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Andrew Jackson
Andrew Jackson

Wentworth Miller: Mental Health Advocate


Miller, who came out as gay in 2013, has publicly addressed his struggle with depression and suicidal thoughts in recent years, combating critics of physical appearance by discussing how mental health struggles affected his weight. When asked whether his advocacy for mental health has affected his approach to his Prison Break character, Miller told reporters:




Wentworth Miller: Mental Health Advocate



"It informs my everyday experience and informs me as a performer for sure. I've walked a long road, and I've seen and experienced a lot of things. One of the gifts of being where I am now, where I can talk openly about being queer, about having mental health issues . . . it means that I can walk on set and instead of playing multiple parts, like 'the guy who has it all together' while I'm playing Michael Scofield, I can just focus on Michael Scofield, and it's made me stronger as an artist."


The mental health conversation does expose vulnerability on both fronts: the revealer (person living with mental illness) and the revealee (person living without mental illness). But we do need both people to:


That was a turning point for Miller in terms of social activism. After that, he worked as a mental health advocate and ambassador for multiple organizations. Before he reprised his role on Prison Break, he said that experience shaped his life and career.


Jon Hamm has always been outspoken about the benefits of therapy. The actor, who once went to rehab for alcohol addiction, says he wants people to know that it's important to take care of your mental health just as you would if you had any other physical issue with your body.


Kevin Bacon admits that he's been dealing with anxiety for decades. Just as he was finding fame, he suffered his first panic attack amid concerns about his career, his mom's health and his wife's pregnancy. Since then, he's been an advocate for therapy because "everybody has worry in their lives." In addition to therapy, Kevin also often turns to music, penning songs about what he's going through.


Zayn Malik's struggle with anxiety began back when he was in One Direction and continued with him when he started his solo career. It even caused him to cancel concerts which, at the time, he let fans know was due to his mental health struggle. He's now got things more under control but knows it was important to be honest about it when he was going through it.


Pete Davidson has long been open about his mental health struggles, which began when he was just a child. After being in and out of inpatient treatment facilities for much of his life, he was finally diagnosed with Borderline Personality Disorder when he was 23. Just having a name for what he was dealing with was a huge help to Pete, who says it felt like the "weight of the world" was lifted off his shoulders. And although he still faces depression, he has learned ways to cope with it.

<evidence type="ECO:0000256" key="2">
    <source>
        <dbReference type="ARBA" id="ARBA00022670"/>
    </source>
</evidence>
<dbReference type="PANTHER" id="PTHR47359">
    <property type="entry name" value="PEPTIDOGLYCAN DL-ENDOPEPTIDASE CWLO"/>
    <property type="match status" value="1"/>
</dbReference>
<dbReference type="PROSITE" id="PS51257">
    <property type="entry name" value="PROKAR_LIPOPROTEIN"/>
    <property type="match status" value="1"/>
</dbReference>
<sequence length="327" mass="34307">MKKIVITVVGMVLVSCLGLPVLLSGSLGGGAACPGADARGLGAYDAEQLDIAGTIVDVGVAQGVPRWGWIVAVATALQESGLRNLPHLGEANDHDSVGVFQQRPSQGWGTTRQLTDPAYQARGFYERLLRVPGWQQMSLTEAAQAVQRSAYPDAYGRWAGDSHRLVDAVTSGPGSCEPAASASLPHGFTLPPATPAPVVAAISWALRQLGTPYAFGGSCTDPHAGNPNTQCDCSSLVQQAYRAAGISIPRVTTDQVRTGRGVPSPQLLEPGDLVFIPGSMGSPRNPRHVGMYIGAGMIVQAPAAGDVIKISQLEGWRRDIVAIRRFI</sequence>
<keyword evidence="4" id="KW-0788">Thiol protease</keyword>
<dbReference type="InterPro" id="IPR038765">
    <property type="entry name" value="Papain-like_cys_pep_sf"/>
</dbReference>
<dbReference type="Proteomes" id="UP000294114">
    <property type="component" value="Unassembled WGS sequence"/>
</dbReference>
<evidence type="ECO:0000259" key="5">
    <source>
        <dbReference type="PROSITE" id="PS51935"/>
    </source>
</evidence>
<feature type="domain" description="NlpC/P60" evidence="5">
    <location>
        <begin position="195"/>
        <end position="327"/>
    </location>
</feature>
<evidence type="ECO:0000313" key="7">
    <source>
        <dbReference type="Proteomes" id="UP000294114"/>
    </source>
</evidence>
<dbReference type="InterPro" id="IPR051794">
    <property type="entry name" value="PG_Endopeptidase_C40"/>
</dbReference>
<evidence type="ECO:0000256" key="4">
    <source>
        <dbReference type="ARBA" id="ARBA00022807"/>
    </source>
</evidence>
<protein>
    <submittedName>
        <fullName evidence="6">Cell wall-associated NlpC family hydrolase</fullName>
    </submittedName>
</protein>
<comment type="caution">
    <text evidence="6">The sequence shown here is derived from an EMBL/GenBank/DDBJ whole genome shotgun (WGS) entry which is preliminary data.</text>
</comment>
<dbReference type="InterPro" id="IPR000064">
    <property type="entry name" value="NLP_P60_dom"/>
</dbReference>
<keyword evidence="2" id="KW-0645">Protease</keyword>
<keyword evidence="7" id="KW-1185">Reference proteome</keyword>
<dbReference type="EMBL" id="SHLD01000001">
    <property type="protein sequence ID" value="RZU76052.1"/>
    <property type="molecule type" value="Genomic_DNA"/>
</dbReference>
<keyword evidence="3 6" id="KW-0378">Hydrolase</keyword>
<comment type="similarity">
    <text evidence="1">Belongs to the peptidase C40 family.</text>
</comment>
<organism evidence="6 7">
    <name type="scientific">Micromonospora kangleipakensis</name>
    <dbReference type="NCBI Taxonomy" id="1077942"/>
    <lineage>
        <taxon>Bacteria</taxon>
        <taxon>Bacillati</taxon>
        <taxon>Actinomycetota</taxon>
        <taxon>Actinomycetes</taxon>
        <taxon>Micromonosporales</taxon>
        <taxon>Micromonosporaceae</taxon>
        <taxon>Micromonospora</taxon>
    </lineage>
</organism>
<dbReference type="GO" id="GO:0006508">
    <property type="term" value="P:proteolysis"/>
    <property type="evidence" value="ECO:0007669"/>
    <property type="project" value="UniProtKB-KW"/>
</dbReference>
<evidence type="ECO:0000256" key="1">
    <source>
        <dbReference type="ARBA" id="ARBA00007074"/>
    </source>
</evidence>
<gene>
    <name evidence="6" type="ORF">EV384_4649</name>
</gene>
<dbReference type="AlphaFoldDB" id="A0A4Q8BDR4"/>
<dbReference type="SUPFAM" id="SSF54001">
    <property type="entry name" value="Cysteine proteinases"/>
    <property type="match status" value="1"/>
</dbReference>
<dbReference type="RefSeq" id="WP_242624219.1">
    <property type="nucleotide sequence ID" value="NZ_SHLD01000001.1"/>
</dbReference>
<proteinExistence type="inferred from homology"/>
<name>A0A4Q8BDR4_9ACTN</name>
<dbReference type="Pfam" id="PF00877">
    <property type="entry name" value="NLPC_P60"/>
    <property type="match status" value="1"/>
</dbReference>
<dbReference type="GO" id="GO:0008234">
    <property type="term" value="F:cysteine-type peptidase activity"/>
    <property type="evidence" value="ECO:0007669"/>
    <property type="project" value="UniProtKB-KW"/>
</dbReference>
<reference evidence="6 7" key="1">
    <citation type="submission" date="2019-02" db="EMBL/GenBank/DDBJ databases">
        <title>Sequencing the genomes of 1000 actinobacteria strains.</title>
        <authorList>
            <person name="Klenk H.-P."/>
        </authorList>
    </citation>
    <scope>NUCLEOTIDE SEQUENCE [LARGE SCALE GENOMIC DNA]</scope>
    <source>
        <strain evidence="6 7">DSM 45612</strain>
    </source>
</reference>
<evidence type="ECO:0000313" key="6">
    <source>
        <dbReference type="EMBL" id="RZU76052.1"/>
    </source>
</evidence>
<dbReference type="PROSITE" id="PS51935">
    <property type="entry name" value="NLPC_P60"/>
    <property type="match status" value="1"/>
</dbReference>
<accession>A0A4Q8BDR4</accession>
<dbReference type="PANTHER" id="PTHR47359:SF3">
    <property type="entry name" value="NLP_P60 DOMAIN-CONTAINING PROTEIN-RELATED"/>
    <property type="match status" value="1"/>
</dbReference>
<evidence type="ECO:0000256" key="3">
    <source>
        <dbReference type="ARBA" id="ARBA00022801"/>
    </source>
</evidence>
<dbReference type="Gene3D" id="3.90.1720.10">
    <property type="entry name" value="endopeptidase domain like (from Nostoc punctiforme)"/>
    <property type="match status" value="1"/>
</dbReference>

Not only has Chance the Rapper struggled with anxiety, but he's trying to make a big difference in the conversation surrounding mental health. The musician explained that he never talked about mental health as he was growing up, sharing that he wants to change that for the next generation. So far, he's donated $1 million to health services in Chicago through SocialWorks, his nonprofit organization which has a mental health initiative called My State of Mind.


"A really big conversation and idea that I'm getting introduced to right now is Black mental health. 'Cause for a long time that wasn't a thing that we talked about. I don't remember it. I don't remember people talking about anxiety; I don't remember, when I was growing up, that really being a thing. Now I'm starting to get a better understanding of that part of my life," Chance told Complex.


On October 17, 2016, Active Minds, a mental health charity, announced that Miller would be an ambassador for the organization.[38] In a 2016 Facebook post, he revealed that he "[had] struggled with depression since childhood. It's a battle that's cost [him] time, opportunities, relationships, and a thousand sleepless nights." He made this emotional post in reaction to a meme of himself which poked fun at his weight gain in 2010. Miller said that his weight gain was due to him finding comfort in food as he was suicidal.[39] Near the end of the post he provided links for organizations such as the National Suicide Prevention Lifeline and Active Minds.[40]Wentworth revealed he had been diagnosed with autism "a year ago" on July 27, 2021. He posted on Instagram: "This isn't something I'd change ... immediately being autistic is central to who I am. To everything I've achieved/articulated."[41]


Recently, the actor came under fire as memes circulated showcasing his weight gain. He took the opportunity to speak out about mental health, sharing his struggle with deep depression. Wentworth says the photos were actually taken years ago, when he was at his lowest point.


Wentworth has been vocal in the past about his struggles with depression. The actor came out in 2013 in a letter rejecting his invitation to the St. Petersburg International Film festival. Ever since he has been a proponent of anti-bullying and mental health awareness.